Yet despite these features, those who have seen the series may find the figure to be a bit incomplete. This is because it is. As part of the marketing campaign to sell other figures within the franchise, Kaiyodo intentionally left out a couple of key components that make the figure complete and show accurate. For starters, while the Giga-Drill on the show is colored silver, this figure's drill is gold -- if you want the silver drill, you'll have to buy the "Full-Drillized" version of Gurren Lagann (Yamaguchi Series #58). The wing unit that finalized the Gurren Lagann design is separated into two parts; the engine base is included with Lazengann (Yamaguchi Series #52). And the wings? They're included with Enki (Yamaguchi Series #60). These are added incentives to collect other figures within the franchise, but they're not entirely necessary depending upon how you like your Gurren Lagann. Assuming the figures are identical sans physical features, the Full-Drillized version of Gurren Lagann can exchange parts (or in its case, limbs) with this version for added variety when displaying the figures. But since I have opted out of purchasing the extra version, I cannot verify this.
Posing Gurren Lagann is somewhat easy, but can be difficult at the same time -- the leg-hip joints are tricky to move, and one has to know how the joints are mounted first in order to successfully manipulate them. Unlike many other figures where certain parts, such as the leg-hip joints or the wrists, do not move using revolver joints, Gurren Lagann is rare in that just about every joint uses the revolver setup. In Gurren Lagann's case, this means that its range of motion is among the best of all of the RevolTech figures currently on the market. Moreover, whereas some figures have trouble standing or posing due to weight shifting and balance -- and other factors including the size of the feet and whether their range of motion is restricted by the surrounding plastic -- Gurren Lagann does not seem to have this issue. This may largely stem from the figure's superior articulation, but its large feet also contribute to its ability to balance itself. With some extra effort (and a level platform), the figure can even be made to stand on one foot.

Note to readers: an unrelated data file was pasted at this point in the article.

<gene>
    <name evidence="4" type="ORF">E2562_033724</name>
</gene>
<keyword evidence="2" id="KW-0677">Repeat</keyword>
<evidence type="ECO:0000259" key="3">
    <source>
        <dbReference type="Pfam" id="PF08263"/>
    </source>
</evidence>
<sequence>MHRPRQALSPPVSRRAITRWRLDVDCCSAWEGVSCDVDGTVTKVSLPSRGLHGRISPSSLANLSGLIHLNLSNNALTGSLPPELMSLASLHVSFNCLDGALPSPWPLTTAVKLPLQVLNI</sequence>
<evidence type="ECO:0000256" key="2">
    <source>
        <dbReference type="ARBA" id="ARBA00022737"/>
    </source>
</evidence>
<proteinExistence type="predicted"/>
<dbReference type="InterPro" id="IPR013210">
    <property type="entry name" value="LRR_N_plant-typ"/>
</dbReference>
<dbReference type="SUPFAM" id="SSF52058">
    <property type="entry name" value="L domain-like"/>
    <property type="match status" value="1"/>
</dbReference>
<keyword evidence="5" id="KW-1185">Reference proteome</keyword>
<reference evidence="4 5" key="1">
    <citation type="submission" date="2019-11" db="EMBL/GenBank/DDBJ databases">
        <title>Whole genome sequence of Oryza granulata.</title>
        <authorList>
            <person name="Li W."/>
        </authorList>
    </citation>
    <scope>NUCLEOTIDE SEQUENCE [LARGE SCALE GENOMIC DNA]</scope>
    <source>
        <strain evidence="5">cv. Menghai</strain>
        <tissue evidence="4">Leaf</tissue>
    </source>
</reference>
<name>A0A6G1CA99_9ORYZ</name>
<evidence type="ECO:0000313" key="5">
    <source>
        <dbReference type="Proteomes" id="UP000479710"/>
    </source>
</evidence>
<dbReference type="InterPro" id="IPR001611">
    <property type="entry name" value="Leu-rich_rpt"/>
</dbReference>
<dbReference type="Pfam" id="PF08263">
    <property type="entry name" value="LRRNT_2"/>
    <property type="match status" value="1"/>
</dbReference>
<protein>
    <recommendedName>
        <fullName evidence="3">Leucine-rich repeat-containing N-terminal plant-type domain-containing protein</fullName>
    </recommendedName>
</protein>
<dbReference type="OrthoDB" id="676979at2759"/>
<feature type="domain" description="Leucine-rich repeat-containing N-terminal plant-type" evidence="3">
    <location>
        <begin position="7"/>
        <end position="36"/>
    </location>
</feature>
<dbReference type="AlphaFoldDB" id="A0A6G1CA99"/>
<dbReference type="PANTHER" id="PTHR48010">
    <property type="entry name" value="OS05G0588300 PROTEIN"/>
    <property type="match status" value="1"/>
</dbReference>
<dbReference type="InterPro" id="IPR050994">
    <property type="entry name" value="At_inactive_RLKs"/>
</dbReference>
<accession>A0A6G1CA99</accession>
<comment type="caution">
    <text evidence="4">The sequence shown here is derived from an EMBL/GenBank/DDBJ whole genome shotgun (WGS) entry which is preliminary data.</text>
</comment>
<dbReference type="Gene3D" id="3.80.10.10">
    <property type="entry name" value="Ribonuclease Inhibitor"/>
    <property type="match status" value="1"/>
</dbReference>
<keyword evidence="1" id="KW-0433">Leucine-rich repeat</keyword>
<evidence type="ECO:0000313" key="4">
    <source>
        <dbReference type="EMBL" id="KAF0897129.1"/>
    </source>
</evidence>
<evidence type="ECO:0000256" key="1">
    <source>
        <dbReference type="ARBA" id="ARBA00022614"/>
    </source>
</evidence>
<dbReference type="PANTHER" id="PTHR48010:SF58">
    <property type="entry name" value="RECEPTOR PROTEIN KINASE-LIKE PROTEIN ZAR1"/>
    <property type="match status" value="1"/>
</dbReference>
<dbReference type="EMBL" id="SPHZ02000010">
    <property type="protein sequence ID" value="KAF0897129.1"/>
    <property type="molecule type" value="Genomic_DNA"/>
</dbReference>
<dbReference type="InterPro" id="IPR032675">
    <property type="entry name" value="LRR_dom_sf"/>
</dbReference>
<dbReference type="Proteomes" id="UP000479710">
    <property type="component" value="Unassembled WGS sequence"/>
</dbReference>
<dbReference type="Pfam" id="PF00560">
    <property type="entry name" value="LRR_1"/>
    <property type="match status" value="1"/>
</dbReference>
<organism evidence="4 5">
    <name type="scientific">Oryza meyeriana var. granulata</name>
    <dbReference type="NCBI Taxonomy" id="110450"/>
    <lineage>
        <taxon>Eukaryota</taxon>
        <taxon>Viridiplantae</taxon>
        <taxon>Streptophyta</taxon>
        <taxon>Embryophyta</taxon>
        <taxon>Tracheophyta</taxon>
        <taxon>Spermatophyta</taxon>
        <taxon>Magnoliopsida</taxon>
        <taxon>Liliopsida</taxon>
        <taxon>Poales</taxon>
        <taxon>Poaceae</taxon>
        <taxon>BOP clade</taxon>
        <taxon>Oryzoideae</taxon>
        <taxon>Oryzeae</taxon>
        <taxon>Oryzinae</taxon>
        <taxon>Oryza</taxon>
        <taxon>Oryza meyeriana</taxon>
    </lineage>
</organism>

Gurren Lagann is composed of the same materials used to make most high-quality figures: ABS and PVC plastic. The toy isn't unbreakable, but it is durable and tough enough to withstand a few play turns here and there. The revolver-joint parts are quite rigid, so they'll remain tight while you're looking for that stylized pose. (Again, as these are mass-produced figures, your mileage may vary.) People should still be careful handling Gurren Lagann, though, as it has multiple small parts and sharp points. For this reason, I recommend keeping the figure far from the reach of nosey children -- kids should definitely not be playing with RevolTech figures unless they're taught how to handle them properly. I also recommend storing the extra pieces nearby and with proper labels, which will make them easier to find when one wants to change Gurren Lagann's pose in keeping with one's mood.
I can't imagine that future RevolTech releases won't follow the design and standard that Gurren Lagann has set, as this new and improved articulation model offers so many different posing possibilities. In fact, the figure's only drawbacks are the limited amount of accessories (which, although standard for RevolTech figures, doesn't go the extra mile), the missing wing upgrade, and the inaccurate color of the drill. Kaiyodo could easily have created a deluxe set that included a variety of accessories and parts to make it complete. That obviously would have increased the selling price, but the added value for fans would have made the set well worth it in the end.
That said, even without more accessories, it's hard to go wrong with either this RevolTech Gurren Lagann or the Full-Drillized version. Both figures are superbly designed, so which version fans should choose will ultimately come down to their personal preferences. In any case, I absolutely recommend this figure to fans of Tengen Toppa Gurren Lagann: out of all of the figures I own, this is definitely the best one yet.-- Sixshot --